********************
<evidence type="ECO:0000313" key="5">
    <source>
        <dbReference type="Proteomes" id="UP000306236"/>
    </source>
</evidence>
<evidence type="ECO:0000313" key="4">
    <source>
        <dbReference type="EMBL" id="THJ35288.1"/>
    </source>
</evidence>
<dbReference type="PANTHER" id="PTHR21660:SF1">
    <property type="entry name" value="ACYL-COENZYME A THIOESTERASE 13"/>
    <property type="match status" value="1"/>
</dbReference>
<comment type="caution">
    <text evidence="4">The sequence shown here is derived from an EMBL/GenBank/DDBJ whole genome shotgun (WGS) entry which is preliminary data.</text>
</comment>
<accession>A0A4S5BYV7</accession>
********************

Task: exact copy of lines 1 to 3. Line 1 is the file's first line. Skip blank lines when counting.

<evidence type="ECO:0000313" key="5">
    <source>
        <dbReference type="Proteomes" id="UP000306236"/>